What makes me, me? What is my heart for? How does our realities shape our identities? These questions are all ones that the main character of Neon Genesis Evangelion, Shinji Ikari, must answer.
For the uninitiated, Neon Genesis Evangelion(the tv series) is a tale of giant cyborgs called Evangelions fighting great monsters known as Angels, but the true subject of the series is the deeply flawed cast of characters, all of which have enough daddy/mommy issues to make Freud blush. But one topic that remains consistent throughout the series is how we define ourselves and what is our true identities. I don’t agree with much of what Neon Genesis Evangelion presents, but we can still glean some important lessons from it.
Shinji constantly struggles with self loathing as well as obtaining acceptance from his father and his peers. Thus, for the most part, all of his heroic actions of piloting the Evangelion unit 01 are motivated out of nothing less than gaining acceptance. Shinji believes that he is worthless and no one truly cares for him. His abandonment issues from the time he was a child continue to pour over into all aspects of his life. I am sure many of us know people like Shinji who are unable to move beyond their traumas and constantly seek affirmation from those that ignore them.
At the end of the series(Spoilers) Shinji comes to the realization that he must love himself first before he can begin to love others. He also realizes that he can reject his current image of himself and craft his own reality and identity. In fact, the series emphasizes that there are many different Shinjis. There is the Shinji through the eyes of his father, and another Shinji that exists through the eyes of characters such as Rei, and then there is Shinji as he sees himself. Thus it makes sense considering this ideology that Shinji can craft his own identity. However, Shinji does not cling to nor develop a core that he can depend upon.
In many ways, our identity is tied to our preconceived notions about ourselves. If we believe we are pathetic and worthless, our actions reflect that mindset and it becomes a self fulfilling prophecy. Worse yet, our identities are meaningless without love and we cannot truly experience love if we do not love ourselves. Thus those with self loathing tendencies like Shinji do not have fully formed identities. The Golden Rule in the Bible in a way acknowledges that in order to truly love others you must love yourself. Those with no sense of self worth cannot reach out to others in meaningful ways. This is a major issue for Shinji as he finds himself trying to reach out to people like Rei and Asuka but ultimately he pushes himself and them farther away.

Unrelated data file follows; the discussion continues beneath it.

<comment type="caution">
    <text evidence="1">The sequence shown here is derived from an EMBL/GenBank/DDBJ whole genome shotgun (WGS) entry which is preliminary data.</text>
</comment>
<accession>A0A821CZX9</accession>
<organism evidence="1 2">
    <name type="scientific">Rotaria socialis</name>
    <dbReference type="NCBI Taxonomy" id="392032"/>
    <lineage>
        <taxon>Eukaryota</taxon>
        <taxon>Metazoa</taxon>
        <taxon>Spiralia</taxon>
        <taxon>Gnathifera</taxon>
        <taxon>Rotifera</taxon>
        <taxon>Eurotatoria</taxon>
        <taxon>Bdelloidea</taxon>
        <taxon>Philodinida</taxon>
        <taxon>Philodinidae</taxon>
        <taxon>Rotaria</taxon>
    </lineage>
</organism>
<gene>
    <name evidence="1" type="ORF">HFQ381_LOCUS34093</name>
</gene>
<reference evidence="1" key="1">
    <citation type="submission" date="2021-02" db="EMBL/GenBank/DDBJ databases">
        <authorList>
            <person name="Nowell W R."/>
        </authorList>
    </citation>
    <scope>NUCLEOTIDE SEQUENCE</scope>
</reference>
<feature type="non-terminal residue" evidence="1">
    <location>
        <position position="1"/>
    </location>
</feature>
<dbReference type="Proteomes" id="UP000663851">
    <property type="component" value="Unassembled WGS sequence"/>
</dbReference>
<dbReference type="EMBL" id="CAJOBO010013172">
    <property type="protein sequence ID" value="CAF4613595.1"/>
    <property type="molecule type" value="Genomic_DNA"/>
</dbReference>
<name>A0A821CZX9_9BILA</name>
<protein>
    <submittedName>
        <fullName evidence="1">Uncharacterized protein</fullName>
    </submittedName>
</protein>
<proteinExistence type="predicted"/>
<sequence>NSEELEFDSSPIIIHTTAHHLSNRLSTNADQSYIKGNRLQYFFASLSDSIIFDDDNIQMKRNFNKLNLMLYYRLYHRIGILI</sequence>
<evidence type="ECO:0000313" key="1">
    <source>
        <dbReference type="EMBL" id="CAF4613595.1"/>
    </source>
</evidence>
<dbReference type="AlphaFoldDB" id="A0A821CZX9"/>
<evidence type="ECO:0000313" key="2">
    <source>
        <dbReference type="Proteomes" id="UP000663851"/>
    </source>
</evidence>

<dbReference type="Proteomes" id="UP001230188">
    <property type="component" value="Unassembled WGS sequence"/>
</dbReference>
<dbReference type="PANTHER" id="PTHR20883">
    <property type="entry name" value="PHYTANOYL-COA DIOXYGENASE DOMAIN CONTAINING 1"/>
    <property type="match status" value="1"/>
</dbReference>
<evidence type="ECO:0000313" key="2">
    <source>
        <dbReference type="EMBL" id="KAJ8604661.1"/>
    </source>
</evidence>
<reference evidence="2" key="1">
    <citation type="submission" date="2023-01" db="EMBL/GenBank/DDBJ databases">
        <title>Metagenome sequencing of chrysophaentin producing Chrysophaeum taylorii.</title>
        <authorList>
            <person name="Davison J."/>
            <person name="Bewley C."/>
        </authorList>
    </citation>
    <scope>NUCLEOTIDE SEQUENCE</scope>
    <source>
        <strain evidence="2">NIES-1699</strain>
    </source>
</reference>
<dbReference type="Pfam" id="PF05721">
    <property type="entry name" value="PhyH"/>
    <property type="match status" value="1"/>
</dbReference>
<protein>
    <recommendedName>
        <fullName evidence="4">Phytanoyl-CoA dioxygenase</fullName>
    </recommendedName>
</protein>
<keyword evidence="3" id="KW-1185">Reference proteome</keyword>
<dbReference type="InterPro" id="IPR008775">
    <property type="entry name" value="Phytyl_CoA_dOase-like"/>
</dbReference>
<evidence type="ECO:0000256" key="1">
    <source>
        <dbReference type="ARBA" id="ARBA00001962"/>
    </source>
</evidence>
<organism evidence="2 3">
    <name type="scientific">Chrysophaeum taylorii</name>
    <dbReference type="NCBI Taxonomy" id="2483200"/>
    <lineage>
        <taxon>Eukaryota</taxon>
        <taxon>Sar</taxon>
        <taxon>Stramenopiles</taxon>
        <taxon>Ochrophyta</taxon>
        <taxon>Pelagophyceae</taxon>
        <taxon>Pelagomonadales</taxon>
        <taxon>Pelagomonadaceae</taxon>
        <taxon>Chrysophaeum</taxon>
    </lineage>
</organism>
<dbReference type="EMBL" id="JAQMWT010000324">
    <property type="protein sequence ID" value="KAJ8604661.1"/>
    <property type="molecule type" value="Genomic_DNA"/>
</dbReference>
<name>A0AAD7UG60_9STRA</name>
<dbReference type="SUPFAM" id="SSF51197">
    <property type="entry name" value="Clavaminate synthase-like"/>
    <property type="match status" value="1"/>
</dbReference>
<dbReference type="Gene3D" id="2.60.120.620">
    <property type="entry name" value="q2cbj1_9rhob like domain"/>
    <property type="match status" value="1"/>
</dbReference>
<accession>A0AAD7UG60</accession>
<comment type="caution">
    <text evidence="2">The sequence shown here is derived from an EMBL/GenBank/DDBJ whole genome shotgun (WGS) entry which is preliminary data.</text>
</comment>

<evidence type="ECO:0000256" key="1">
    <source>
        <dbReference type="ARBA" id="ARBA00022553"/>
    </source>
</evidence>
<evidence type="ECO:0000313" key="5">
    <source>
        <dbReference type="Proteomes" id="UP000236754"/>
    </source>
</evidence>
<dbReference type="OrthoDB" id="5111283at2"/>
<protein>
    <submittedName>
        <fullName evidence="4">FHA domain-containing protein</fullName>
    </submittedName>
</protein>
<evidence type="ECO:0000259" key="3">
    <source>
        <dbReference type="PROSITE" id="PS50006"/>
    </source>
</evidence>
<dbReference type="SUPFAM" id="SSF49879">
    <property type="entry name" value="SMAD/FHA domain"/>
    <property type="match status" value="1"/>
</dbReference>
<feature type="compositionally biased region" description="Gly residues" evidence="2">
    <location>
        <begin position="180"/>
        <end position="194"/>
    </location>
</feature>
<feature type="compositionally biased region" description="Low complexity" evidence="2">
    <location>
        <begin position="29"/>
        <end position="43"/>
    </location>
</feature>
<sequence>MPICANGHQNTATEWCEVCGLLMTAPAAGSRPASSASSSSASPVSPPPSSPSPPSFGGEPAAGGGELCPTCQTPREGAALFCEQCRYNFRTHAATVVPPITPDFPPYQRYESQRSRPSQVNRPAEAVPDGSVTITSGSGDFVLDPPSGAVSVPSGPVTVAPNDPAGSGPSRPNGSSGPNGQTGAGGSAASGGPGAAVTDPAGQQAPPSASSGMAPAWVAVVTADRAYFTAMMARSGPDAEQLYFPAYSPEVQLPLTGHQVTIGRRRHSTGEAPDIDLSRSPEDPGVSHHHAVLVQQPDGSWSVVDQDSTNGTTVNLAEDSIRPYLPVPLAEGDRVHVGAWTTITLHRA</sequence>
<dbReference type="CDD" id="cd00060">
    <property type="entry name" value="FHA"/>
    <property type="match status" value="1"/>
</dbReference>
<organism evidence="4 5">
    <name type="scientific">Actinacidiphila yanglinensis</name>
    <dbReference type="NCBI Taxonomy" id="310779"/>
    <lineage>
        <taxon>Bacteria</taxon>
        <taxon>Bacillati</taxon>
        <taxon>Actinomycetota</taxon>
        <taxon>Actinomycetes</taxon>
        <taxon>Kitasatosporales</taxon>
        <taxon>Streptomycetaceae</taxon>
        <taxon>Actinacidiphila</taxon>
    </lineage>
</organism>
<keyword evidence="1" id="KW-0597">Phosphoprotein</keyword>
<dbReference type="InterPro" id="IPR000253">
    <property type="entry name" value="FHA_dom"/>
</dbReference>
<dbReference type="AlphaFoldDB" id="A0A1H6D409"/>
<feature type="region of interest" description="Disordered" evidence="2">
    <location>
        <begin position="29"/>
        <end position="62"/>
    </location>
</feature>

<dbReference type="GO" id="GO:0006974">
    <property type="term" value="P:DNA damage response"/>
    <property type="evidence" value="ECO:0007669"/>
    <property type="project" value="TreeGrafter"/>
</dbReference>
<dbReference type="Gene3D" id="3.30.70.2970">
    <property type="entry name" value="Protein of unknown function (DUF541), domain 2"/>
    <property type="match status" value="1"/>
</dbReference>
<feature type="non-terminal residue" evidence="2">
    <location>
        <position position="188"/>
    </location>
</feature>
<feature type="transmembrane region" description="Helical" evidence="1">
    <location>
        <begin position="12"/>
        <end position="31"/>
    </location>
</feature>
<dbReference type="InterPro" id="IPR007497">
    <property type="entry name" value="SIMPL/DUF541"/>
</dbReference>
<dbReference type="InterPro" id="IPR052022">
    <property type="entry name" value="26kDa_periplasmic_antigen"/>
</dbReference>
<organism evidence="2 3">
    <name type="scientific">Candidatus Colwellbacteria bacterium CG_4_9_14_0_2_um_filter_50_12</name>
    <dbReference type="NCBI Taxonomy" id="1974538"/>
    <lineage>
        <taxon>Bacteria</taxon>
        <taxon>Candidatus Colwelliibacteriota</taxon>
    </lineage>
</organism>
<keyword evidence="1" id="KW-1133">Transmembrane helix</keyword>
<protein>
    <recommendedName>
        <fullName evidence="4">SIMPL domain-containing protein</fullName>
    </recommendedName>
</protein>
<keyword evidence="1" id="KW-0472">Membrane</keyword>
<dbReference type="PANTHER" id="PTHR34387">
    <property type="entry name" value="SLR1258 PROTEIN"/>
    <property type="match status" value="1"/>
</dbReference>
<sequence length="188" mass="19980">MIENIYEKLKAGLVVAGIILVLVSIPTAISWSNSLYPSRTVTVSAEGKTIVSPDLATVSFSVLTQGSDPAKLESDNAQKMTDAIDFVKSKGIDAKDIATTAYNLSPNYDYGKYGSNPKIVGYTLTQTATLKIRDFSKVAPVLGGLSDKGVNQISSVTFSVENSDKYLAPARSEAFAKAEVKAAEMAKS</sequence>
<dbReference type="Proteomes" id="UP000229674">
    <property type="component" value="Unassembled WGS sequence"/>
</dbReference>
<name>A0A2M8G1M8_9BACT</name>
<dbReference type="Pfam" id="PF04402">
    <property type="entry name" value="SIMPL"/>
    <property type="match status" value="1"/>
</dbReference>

Yet, I believe that simply existentialist reconstructions of one’s character and perceptions is not enough. One needs a core, some idea or ideology to shape their life around and to give one some degree of purpose and meaning. Everyone has such a core, whether it be a belief in the goodness of humanity, technological advancement bringing greater equality and improved life, or a belief in God. I believe much of Shinji’s unhappiness and indeed much of our unhappiness originates from our seeking for happiness in the wrong places. When we merely do things in an attempt to force others to love us, then we miss the true happiness which can come from doing things because it falls in line with our greater core values. Shinji seems to be grasping at some core values but his own self loathing and his lack of a clear identity gets in the way.
In the end, love and our external core values define our identity. As the apostle Paul wrote, “Without love I am nothing.”